We all joke about the connection between Jews and Chinese food, right?
People say this culinary love affair started because there’s no dairy in Chinese cuisine, so it’s easy to keep things kosher. Or maybe it began with Christmas about a century ago on New York’s Lower East Side, when the only restaurants open were owned by Chinese, another non-Christian minority, so if you wanted to eat out that day, well, you were all in for chow mein and fried rice.
But I think it’s linked to a feeling of immigrant solidarity that began around the beginning of the 20th century and was cemented after a particularly deadly and vicious anti-Semitic pogrom in Kishinev (in what is now Moldova) in May of 1903. John Singleton, a Chinese businessman, was so outraged at the cruelty and violence that he planned an event to raise money for the surviving victims. He and three other Chinese merchants held a benefit performance of a play at a theater in New York’s Chinatown. After the play, several Jewish men spoke about the common bond between the people, noting Russian atrocities against both Jews and Chinese.
The actors in the play spoke Chinese. The Jewish men who spoke did so in Yiddish. Did they understand each other? Probably not. Not literally anyway. But solidarity, like music, is a universal language.
A dinner followed, of course, at a then-famous Chinese restaurant, and several well-known Jewish celebrities attended. There is no record of the menu but apparently no pork or shellfish was served, out of respect for the Jews.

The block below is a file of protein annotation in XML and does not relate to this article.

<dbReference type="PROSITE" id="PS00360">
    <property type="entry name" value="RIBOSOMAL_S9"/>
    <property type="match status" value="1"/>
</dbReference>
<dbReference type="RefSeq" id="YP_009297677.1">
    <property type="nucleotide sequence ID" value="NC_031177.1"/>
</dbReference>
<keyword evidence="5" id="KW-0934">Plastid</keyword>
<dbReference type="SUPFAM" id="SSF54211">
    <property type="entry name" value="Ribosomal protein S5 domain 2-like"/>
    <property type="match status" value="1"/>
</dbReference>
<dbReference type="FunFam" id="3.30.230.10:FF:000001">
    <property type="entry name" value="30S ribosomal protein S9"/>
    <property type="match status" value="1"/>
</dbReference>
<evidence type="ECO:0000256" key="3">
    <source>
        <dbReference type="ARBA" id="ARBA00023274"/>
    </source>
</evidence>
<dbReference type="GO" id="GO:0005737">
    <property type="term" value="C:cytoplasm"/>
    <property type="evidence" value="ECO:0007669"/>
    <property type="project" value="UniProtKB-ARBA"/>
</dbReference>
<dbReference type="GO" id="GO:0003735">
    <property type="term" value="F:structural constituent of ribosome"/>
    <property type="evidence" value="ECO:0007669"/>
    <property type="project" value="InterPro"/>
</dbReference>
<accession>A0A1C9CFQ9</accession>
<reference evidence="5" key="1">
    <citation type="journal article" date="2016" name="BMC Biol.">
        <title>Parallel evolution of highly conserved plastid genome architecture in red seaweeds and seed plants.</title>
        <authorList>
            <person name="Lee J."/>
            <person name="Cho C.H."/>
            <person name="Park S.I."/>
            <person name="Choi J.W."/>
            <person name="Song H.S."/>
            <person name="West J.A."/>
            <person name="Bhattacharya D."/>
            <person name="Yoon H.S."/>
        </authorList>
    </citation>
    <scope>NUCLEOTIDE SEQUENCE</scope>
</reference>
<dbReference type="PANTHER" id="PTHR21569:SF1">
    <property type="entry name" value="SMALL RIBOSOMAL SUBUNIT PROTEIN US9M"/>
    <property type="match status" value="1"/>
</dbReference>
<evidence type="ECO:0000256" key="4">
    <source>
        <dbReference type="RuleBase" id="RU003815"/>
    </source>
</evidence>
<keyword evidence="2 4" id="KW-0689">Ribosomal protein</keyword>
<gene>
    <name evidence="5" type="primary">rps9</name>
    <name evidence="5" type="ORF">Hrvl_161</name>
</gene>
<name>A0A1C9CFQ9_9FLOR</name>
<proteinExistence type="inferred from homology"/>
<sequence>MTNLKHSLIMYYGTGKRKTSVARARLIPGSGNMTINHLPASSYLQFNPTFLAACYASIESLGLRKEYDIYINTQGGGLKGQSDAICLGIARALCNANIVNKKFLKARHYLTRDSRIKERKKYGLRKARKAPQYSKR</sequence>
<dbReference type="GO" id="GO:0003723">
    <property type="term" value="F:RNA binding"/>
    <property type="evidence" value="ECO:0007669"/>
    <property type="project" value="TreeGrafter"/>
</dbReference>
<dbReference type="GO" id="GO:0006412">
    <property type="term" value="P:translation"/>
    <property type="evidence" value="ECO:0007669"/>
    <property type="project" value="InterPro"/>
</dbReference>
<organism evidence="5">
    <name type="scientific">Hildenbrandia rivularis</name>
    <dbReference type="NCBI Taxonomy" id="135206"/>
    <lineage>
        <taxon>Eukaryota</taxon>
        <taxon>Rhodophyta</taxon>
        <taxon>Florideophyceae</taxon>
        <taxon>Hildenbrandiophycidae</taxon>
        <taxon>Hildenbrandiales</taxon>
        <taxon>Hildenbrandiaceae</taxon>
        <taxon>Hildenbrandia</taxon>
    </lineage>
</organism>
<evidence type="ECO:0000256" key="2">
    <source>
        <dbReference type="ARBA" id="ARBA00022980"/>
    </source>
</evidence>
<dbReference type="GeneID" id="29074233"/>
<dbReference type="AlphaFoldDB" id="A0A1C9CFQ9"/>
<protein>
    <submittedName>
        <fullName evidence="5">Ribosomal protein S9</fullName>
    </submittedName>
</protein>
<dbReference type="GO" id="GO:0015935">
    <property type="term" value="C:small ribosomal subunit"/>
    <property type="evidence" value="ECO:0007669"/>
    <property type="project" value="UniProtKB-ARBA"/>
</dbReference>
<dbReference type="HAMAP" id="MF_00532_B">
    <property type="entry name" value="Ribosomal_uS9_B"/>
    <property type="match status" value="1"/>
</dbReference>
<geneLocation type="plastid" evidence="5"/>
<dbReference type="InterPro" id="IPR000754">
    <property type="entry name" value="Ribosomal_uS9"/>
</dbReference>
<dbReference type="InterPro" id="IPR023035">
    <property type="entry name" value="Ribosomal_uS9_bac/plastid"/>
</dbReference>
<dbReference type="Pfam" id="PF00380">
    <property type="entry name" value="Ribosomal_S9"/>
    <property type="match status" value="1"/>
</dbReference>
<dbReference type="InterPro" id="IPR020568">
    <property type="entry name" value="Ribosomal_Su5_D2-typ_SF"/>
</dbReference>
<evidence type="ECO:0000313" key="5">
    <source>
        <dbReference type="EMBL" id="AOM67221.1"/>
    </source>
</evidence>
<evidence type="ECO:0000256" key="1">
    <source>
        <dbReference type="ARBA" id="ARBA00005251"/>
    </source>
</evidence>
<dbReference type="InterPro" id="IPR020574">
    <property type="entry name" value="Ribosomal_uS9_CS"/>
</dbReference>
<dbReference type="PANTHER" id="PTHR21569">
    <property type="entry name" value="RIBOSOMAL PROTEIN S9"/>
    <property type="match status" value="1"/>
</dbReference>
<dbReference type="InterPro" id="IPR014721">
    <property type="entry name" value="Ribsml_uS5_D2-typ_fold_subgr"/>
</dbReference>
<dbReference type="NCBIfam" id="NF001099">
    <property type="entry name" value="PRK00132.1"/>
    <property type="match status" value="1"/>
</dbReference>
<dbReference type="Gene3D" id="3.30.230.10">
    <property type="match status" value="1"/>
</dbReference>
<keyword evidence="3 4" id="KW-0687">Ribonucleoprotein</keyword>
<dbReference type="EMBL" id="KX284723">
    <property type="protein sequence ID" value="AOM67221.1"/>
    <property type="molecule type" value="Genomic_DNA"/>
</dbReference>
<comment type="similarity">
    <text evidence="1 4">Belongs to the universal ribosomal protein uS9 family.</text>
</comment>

The Chinese raised $280 (more than $7,000 in today’s dollars). Of course, while we must always be grateful for the help, this isn’t the only reason we love Chinese food. We love Chinese food because it tastes so good and it’s easy to adapt practically every dish for a kosher kitchen — like this recipe for Hot and Sour Soup, which usually contains pork shreds, but I’ve substituted chicken (you can use turkey if you prefer).
And so, to remember and celebrate solidarity, unity, kinship, friendship, respect for all ethnic groups and minorities, let us wish everyone a happy Chinese New Year and feast on some Hot and Sour Soup. Or whatever your favorite Chinese dish is. Happiness and prosperity!
- 6-8 dry black Chinese mushrooms
- 1 small boneless half chicken breast, about 6 ounces
- 8-ounce can bamboo shoots, rinsed and drained
- 6 ounces firm tofu
- 2 scallions
- 2 large eggs
- 3 Tbsp cornstarch mixed to a paste with water
- 2 Tbsp soy sauce
- 2 to 2-1/2 Tbsp white vinegar
- 1/2 teaspoon freshly ground black pepper
- kosher salt to taste
- 6 cups chicken stock
- 2 tsp sesame oil
- Soak the mushrooms in hot water. When the mushrooms have softened, rinse them, discard the fibrous stem, if any, and shred the mushrooms. Set aside.
- Shred the chicken, bamboo shoots and tofu, and set aside.
- Finely chop the scallions and set aside.
- Beat the eggs and set them aside.
- Mix the cornstarch and water together.
- Combine the soy sauce, vinegar, pepper and salt, and set this mixture aside.
- Bring the stock to a boil in a soup pot. Lower the heat to a simmer, and add the chicken and bamboo shoots. Cook for 2 minutes. Add the mushrooms and the soy sauce mixture. Cook for one minute. Add the tofu and stir gently to distribute the pieces. Stir the cornstarch mixture, add it to the pot and stir the soup gently, cooking for about a minute, or until the stock thickens slightly.
- Gradually pour the beaten egg into the soup. Stir gently with chopsticks to break the egg into pieces.
- Turn off the heat. Stir in the sesame oil.
- Pour the soup into a tureen and top with the scallions.